Last June we announced the zHome community designed by David Vandervort Architects, a target zero-energy community in Washington that is one of many springing up across the country, changing the way communities are planned and developed. Since World War II spawned the era of suburban living, the Levittown model has been the trajectory along which so many communities across the country have gone. Now with sustainability and ecologically conscious design being at the forefront of many architects’ practices, it makes perfect sense for whole communities to take the leap as well. But what does that mean for the lifestyles of its residents? And does this make an exclusive neighborhood where only some are willing or able to comply. Follow us after the break for more.
The small and narrow lot extends dramatically down a steep slope to beautiful Flowing Lake in Snohomish County, Washington. Giant fir trees occupy the western half; the eastern half was marred by the previous removal of a fire damaged cabin. David Vandervort Architects’ challenge was to create a home for an active, young couple which preserved the trees and the remaining native landscape while extending toward and maximizing views of and access to the lake.
Situated in the Issaquah Highlands just east of Seattle, zHome is envisioned as a ten unit, net zero energy and net zero carbon town home community. The 0.4-acre site is part of a larger parcel located at the entrance to the Highlands neighborhood. The larger parcel was planned as a combined project including the zHome site along with a mixed-use project that is being constructed by the YWCA.
This 1,800 sqf home is located on a heavily wooded, medium-bank waterfront property on Lopez Island, Washington. The house is carefully sited amidst the existing trees and the existing land form which slopes up to the bank and view. Connections to the outdoors and other features of the property informed the arrangement of space and form. The angle of the living wing corresponds to the bank and creates an embraced outdoor deck area. The house reaches out to the southeast path to the beach, to the gardens further to the east and most importantly to the west and northwest views of the water.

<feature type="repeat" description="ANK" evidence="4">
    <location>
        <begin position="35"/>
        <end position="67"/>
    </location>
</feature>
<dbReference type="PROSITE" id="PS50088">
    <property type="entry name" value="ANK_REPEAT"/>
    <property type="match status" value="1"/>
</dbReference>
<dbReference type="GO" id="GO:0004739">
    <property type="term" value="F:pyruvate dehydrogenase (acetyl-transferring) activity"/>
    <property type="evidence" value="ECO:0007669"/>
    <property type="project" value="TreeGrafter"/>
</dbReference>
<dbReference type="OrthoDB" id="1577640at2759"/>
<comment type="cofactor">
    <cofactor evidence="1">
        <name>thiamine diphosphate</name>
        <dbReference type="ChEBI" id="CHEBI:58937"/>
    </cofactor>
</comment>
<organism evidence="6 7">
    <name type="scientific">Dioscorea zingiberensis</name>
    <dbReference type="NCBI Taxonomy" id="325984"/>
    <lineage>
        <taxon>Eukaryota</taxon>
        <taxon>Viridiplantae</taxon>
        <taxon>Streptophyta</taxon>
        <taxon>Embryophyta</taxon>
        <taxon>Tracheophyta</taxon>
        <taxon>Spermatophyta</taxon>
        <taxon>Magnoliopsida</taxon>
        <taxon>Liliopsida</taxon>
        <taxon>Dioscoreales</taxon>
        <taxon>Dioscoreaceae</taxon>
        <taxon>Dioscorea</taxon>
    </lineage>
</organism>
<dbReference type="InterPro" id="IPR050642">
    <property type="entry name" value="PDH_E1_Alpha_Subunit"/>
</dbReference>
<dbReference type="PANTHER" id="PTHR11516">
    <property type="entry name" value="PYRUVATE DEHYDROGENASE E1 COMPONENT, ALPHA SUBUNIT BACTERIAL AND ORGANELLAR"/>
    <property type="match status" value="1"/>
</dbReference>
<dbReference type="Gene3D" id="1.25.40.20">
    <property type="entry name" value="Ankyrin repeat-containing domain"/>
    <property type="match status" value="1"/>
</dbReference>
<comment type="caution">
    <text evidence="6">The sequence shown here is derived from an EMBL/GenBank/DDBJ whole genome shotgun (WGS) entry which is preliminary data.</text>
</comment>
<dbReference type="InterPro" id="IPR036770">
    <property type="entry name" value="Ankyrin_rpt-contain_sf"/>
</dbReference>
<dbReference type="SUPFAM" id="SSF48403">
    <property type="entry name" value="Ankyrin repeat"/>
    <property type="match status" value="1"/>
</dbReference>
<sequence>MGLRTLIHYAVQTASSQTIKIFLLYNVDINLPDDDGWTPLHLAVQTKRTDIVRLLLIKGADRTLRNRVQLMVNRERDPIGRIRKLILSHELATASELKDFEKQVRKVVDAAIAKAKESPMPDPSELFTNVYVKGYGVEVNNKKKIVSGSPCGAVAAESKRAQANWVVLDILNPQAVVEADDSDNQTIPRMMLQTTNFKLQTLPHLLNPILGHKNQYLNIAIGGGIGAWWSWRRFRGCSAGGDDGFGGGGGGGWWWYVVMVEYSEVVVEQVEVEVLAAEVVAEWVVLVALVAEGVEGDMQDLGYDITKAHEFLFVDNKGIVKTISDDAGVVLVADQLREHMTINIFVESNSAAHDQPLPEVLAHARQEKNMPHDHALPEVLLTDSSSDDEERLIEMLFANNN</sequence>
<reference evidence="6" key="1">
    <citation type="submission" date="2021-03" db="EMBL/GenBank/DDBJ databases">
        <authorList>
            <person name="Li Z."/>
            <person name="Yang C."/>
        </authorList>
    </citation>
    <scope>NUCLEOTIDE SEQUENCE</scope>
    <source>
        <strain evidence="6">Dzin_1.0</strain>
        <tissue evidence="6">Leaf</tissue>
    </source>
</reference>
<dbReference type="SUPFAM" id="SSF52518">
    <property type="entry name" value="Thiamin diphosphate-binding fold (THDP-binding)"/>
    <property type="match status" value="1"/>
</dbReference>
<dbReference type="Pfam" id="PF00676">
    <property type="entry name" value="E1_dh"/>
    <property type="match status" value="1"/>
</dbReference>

NEXTHouse is a 2,700 square foot, custom-designed home fusing the northwest modern tradition with the highest quality environmentally sustainable building techniques, features, and finishes. It is a speculative venture on the part of the architect, created to demonstrate cutting edge “green” features and modern design in a “for sale” residence.
This custom residence is situated on a 3,450 sqf urban infill lot in an established neighborhood in West Seattle. The house was oriented east and west to take advantage of its southern exposure and reduce heating and cooling loads. A compact stacked floor plan containing 1,523 square feet was developed and organized into 3 major zones—living, working and sleeping. The vaulted ceiling living zone, located on the upper floor is situated to encourage views of the city and Cascades, as well as provide an efficient natural ventilation system.
Architect: David Vandervort Architects
Location: Seattle, Washington, USA
Project Area: 1,523 sqf
Builder: Stonewood Builders
Photography: Michael Shopenn Photography